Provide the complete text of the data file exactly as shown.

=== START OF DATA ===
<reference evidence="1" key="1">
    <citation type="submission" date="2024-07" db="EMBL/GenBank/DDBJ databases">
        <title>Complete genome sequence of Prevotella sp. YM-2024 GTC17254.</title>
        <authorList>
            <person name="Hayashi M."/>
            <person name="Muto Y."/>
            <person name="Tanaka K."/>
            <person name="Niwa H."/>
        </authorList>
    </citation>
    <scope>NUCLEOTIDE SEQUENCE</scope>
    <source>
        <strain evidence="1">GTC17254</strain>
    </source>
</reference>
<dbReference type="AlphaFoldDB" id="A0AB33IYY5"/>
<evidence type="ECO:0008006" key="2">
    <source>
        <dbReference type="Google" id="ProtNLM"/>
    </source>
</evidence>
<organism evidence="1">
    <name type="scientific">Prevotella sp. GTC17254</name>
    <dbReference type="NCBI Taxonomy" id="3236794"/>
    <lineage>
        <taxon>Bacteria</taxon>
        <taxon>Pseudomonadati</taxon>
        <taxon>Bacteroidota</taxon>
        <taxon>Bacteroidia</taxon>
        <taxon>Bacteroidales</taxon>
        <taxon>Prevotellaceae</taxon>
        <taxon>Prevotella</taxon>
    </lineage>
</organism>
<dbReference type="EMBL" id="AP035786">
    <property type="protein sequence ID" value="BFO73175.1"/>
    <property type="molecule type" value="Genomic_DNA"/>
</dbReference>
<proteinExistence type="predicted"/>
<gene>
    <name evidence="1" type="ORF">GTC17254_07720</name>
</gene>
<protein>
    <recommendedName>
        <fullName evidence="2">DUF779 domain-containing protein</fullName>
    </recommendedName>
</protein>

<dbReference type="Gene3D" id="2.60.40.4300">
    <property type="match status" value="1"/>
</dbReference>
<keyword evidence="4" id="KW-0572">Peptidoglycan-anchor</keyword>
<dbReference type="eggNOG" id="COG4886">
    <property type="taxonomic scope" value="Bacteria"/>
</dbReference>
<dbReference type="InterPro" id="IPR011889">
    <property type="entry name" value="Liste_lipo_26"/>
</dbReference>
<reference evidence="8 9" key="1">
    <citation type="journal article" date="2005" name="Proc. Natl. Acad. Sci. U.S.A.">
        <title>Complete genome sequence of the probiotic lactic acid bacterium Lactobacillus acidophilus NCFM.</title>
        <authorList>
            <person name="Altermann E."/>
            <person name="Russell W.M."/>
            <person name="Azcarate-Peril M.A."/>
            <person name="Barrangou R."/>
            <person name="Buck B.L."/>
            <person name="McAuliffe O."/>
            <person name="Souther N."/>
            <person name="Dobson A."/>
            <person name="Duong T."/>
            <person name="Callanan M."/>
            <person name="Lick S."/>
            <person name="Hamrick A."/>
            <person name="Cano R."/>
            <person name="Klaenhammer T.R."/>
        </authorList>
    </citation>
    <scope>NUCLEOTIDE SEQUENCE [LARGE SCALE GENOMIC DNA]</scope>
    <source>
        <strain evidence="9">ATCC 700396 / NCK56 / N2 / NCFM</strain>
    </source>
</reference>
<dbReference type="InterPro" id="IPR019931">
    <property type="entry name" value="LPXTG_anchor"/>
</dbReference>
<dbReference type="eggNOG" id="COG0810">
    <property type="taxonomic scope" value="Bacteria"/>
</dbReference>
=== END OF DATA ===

<reference evidence="1" key="1">
    <citation type="submission" date="2024-07" db="EMBL/GenBank/DDBJ databases">
        <title>Complete genome sequence of Prevotella sp. YM-2024 GTC17254.</title>
        <authorList>
            <person name="Hayashi M."/>
            <person name="Muto Y."/>
            <person name="Tanaka K."/>
            <person name="Niwa H."/>
        </authorList>
    </citation>
    <scope>NUCLEOTIDE SEQUENCE</scope>
    <source>
        <strain evidence="1">GTC17254</strain>
    </source>
</reference>
<dbReference type="AlphaFoldDB" id="A0AB33IYY5"/>
<evidence type="ECO:0008006" key="2">
    <source>
        <dbReference type="Google" id="ProtNLM"/>
    </source>
</evidence>
<organism evidence="1">
    <name type="scientific">Prevotella sp. GTC17254</name>
    <dbReference type="NCBI Taxonomy" id="3236794"/>
    <lineage>
        <taxon>Bacteria</taxon>
        <taxon>Pseudomonadati</taxon>
        <taxon>Bacteroidota</taxon>
        <taxon>Bacteroidia</taxon>
        <taxon>Bacteroidales</taxon>
        <taxon>Prevotellaceae</taxon>
        <taxon>Prevotella</taxon>
    </lineage>
</organism>
<dbReference type="EMBL" id="AP035786">
    <property type="protein sequence ID" value="BFO73175.1"/>
    <property type="molecule type" value="Genomic_DNA"/>
</dbReference>
<proteinExistence type="predicted"/>
<gene>
    <name evidence="1" type="ORF">GTC17254_07720</name>
</gene>
<protein>
    <recommendedName>
        <fullName evidence="2">DUF779 domain-containing protein</fullName>
    </recommendedName>
</protein>

<dbReference type="Gene3D" id="2.60.40.4300">
    <property type="match status" value="1"/>
</dbReference>
<keyword evidence="4" id="KW-0572">Peptidoglycan-anchor</keyword>
<dbReference type="eggNOG" id="COG4886">
    <property type="taxonomic scope" value="Bacteria"/>
</dbReference>
<dbReference type="InterPro" id="IPR011889">
    <property type="entry name" value="Liste_lipo_26"/>
</dbReference>
<reference evidence="8 9" key="1">
    <citation type="journal article" date="2005" name="Proc. Natl. Acad. Sci. U.S.A.">
        <title>Complete genome sequence of the probiotic lactic acid bacterium Lactobacillus acidophilus NCFM.</title>
        <authorList>
            <person name="Altermann E."/>
            <person name="Russell W.M."/>
            <person name="Azcarate-Peril M.A."/>
            <person name="Barrangou R."/>
            <person name="Buck B.L."/>
            <person name="McAuliffe O."/>
            <person name="Souther N."/>
            <person name="Dobson A."/>
            <person name="Duong T."/>
            <person name="Callanan M."/>
            <person name="Lick S."/>
            <person name="Hamrick A."/>
            <person name="Cano R."/>
            <person name="Klaenhammer T.R."/>
        </authorList>
    </citation>
    <scope>NUCLEOTIDE SEQUENCE [LARGE SCALE GENOMIC DNA]</scope>
    <source>
        <strain evidence="9">ATCC 700396 / NCK56 / N2 / NCFM</strain>
    </source>
</reference>
<dbReference type="InterPro" id="IPR019931">
    <property type="entry name" value="LPXTG_anchor"/>
</dbReference>
<dbReference type="eggNOG" id="COG0810">
    <property type="taxonomic scope" value="Bacteria"/>
</dbReference>